Most of the fat in the blood carried in small “packages” called lipoproteins. They can easily be divided into:
A common cholesterol test provides an answer to the above, and the total amount.
VLDL and LDL – “bad cholesterol”
“Bad cholesterol” is usually called LDL. However, it is vital, and only dangerous if you get too much of certain parts of it. It has been shown that the smaller and denser LDL particles , the easier it has become oxidized and trapped in the damaged vessel wall.
The fat you eat is transported first to the liver, where it is compacted into large containers called VLDL. These are released into the blood and binds to the cells intermittently in the body. VLDL (very low-density lipoprotein) is produced in the liver. VLDL-C contains the highest amount of triglycerides compared with HDL and LDL cholesterol, which makes VLDL dangerous as a risk factor for coronary heart disease.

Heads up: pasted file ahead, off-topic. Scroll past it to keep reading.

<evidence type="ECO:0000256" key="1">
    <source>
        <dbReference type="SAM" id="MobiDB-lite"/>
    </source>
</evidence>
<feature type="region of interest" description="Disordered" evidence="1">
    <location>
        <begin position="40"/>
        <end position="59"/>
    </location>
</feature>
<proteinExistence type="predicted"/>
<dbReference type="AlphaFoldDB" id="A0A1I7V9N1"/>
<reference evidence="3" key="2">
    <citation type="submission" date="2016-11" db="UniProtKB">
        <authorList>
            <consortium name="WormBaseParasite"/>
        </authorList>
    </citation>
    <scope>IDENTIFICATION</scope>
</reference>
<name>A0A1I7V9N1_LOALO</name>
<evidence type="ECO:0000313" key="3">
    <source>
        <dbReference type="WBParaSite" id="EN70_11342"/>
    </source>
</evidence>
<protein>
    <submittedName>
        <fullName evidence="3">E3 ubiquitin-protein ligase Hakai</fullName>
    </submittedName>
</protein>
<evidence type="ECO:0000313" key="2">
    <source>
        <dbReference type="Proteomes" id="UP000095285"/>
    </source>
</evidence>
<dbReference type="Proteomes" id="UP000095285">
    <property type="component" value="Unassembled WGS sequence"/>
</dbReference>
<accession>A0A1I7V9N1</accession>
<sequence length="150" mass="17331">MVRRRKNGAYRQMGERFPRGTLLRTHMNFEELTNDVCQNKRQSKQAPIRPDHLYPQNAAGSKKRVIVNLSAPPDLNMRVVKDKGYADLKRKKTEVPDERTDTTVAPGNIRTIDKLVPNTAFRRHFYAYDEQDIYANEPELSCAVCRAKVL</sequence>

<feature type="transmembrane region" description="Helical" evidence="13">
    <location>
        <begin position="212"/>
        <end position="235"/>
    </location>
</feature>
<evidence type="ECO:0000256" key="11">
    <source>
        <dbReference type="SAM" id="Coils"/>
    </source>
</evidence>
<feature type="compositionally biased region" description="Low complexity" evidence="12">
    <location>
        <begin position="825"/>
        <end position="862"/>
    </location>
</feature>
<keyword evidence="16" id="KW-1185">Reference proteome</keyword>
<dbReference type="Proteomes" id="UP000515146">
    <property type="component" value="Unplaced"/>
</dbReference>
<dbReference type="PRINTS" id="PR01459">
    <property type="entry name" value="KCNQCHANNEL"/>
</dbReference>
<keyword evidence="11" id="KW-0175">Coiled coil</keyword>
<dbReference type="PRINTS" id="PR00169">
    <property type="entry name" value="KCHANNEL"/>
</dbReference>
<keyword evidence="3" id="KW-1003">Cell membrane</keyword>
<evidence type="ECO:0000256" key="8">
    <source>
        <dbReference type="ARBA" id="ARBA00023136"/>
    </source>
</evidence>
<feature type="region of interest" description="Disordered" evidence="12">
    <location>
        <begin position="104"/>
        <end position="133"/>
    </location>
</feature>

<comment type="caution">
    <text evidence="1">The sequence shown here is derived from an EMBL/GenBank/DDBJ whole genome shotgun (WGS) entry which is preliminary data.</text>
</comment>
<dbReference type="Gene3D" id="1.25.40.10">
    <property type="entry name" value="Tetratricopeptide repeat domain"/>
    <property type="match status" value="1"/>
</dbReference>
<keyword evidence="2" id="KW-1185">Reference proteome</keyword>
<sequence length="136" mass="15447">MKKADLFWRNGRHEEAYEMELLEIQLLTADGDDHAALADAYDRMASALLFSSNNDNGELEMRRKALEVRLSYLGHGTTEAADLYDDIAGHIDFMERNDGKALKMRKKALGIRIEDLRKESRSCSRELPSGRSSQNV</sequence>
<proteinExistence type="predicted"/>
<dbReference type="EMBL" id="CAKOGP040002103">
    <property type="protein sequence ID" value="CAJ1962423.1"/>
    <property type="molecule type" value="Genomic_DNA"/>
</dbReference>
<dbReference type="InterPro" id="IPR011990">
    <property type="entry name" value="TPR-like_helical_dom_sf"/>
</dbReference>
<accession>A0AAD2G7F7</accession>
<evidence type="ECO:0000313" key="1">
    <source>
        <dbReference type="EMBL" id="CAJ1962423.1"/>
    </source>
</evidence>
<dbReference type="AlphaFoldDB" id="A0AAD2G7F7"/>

HDL – “good cholesterol”
High-density lipoprotein (HDL) is called the packaging can take up excess cholesterol from the body and transporting it back to the liver (the opposite of LDL). High levels of HDL lowers the risk of heart disease significantly. We speculate that it is because it can take away fat and cholesterol stored in the container walls through small LDL. In healthy individuals, about thirty percent of blood cholesterol is carried by HDL.